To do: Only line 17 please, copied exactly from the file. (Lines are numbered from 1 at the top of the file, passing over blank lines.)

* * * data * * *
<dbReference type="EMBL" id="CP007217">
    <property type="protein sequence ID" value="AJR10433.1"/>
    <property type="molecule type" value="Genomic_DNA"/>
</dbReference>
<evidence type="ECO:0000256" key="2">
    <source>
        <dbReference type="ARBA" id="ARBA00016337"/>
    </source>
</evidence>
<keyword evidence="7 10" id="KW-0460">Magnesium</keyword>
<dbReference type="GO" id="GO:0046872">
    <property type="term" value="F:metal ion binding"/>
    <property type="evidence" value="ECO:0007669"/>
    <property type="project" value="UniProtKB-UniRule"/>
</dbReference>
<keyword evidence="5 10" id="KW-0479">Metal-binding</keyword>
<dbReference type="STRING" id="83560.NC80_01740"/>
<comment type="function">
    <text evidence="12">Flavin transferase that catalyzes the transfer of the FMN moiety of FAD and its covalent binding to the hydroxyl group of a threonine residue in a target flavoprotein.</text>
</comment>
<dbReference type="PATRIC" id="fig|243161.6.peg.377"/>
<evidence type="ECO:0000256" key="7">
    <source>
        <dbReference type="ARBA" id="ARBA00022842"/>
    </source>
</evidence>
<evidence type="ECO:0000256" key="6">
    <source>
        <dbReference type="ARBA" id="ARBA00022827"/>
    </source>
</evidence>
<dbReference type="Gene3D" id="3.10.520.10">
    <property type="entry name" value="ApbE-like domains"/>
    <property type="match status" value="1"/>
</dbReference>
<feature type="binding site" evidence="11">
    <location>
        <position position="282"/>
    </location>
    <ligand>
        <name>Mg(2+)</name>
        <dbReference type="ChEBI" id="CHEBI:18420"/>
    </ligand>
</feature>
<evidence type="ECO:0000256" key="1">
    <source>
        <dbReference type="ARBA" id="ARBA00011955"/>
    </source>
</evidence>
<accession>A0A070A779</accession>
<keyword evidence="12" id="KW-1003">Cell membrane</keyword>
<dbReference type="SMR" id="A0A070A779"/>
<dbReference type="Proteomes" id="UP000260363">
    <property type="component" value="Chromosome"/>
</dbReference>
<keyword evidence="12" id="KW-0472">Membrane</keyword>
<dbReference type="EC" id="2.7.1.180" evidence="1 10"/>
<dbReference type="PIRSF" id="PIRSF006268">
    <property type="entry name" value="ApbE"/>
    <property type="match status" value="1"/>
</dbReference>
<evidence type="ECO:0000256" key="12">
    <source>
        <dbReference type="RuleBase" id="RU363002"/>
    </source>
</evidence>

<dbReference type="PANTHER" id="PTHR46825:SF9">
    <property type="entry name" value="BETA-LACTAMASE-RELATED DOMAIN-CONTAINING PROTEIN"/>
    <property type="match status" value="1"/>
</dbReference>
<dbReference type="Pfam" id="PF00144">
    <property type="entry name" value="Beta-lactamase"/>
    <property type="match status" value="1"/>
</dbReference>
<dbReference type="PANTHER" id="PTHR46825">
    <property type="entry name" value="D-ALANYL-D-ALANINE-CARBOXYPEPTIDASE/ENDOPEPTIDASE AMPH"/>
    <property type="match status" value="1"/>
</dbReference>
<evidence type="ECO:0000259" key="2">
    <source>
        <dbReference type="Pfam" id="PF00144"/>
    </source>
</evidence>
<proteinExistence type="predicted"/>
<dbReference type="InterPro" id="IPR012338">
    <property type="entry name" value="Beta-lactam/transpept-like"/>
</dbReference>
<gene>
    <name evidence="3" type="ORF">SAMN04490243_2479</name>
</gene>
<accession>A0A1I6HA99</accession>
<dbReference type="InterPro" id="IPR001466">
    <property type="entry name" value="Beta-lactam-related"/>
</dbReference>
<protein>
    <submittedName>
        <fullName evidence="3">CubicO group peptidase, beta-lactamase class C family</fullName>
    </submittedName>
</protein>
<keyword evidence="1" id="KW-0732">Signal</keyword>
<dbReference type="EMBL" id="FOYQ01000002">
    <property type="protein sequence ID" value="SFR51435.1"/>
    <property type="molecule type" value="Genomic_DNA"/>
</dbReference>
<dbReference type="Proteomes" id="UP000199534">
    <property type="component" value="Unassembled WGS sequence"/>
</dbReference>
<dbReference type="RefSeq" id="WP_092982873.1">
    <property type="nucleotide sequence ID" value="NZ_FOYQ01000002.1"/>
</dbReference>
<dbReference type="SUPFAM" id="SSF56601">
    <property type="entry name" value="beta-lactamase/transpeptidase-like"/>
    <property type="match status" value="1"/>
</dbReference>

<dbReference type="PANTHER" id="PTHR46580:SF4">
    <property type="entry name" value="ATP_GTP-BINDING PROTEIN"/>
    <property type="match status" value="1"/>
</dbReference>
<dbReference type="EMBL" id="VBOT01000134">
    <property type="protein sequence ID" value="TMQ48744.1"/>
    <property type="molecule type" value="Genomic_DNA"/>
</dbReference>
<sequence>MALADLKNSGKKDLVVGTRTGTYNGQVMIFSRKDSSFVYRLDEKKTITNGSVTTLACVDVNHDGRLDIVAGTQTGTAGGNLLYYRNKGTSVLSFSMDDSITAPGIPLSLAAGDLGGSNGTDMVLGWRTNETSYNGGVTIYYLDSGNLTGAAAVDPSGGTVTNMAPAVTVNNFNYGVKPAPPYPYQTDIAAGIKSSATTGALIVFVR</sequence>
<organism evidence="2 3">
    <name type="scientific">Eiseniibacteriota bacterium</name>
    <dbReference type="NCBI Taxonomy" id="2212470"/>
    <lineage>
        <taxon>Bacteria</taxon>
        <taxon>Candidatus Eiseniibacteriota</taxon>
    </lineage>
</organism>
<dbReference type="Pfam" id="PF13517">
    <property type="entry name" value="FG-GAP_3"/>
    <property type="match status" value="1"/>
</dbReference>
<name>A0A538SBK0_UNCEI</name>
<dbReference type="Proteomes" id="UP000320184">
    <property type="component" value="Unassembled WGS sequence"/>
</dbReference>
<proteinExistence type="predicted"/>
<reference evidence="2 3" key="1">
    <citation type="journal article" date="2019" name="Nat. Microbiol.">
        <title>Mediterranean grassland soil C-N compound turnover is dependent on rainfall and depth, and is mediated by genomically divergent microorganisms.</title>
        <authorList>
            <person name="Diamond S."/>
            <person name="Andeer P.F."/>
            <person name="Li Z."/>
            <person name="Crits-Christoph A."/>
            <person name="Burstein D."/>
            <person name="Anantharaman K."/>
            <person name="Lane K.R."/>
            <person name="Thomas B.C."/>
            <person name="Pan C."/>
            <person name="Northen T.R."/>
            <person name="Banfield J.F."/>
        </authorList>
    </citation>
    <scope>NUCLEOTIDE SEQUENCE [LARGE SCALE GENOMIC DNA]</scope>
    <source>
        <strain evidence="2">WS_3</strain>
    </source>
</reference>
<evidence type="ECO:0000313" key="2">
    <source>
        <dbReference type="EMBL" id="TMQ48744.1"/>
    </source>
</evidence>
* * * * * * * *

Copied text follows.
<dbReference type="STRING" id="83560.NC80_01740"/>